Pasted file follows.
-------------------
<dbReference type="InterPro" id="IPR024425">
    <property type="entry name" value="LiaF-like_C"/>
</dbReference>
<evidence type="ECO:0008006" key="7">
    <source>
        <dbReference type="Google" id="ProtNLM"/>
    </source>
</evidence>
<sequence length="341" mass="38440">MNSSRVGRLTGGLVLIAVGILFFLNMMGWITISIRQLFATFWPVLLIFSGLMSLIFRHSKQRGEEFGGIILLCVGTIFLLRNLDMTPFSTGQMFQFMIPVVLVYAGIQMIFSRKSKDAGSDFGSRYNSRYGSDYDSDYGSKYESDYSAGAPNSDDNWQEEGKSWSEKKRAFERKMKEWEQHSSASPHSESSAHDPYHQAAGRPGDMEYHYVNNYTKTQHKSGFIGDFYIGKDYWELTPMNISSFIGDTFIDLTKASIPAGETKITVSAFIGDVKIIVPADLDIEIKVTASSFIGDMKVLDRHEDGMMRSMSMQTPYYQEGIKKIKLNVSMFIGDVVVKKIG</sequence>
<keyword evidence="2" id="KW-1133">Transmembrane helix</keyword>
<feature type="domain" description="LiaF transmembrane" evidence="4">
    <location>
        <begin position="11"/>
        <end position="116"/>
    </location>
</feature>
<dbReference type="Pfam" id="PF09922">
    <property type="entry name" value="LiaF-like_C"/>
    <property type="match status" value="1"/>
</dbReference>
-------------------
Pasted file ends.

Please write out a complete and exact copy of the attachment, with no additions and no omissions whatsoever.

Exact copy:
<dbReference type="InterPro" id="IPR024425">
    <property type="entry name" value="LiaF-like_C"/>
</dbReference>
<evidence type="ECO:0008006" key="7">
    <source>
        <dbReference type="Google" id="ProtNLM"/>
    </source>
</evidence>
<sequence length="341" mass="38440">MNSSRVGRLTGGLVLIAVGILFFLNMMGWITISIRQLFATFWPVLLIFSGLMSLIFRHSKQRGEEFGGIILLCVGTIFLLRNLDMTPFSTGQMFQFMIPVVLVYAGIQMIFSRKSKDAGSDFGSRYNSRYGSDYDSDYGSKYESDYSAGAPNSDDNWQEEGKSWSEKKRAFERKMKEWEQHSSASPHSESSAHDPYHQAAGRPGDMEYHYVNNYTKTQHKSGFIGDFYIGKDYWELTPMNISSFIGDTFIDLTKASIPAGETKITVSAFIGDVKIIVPADLDIEIKVTASSFIGDMKVLDRHEDGMMRSMSMQTPYYQEGIKKIKLNVSMFIGDVVVKKIG</sequence>
<keyword evidence="2" id="KW-1133">Transmembrane helix</keyword>
<feature type="domain" description="LiaF transmembrane" evidence="4">
    <location>
        <begin position="11"/>
        <end position="116"/>
    </location>
</feature>
<dbReference type="Pfam" id="PF09922">
    <property type="entry name" value="LiaF-like_C"/>
    <property type="match status" value="1"/>
</dbReference>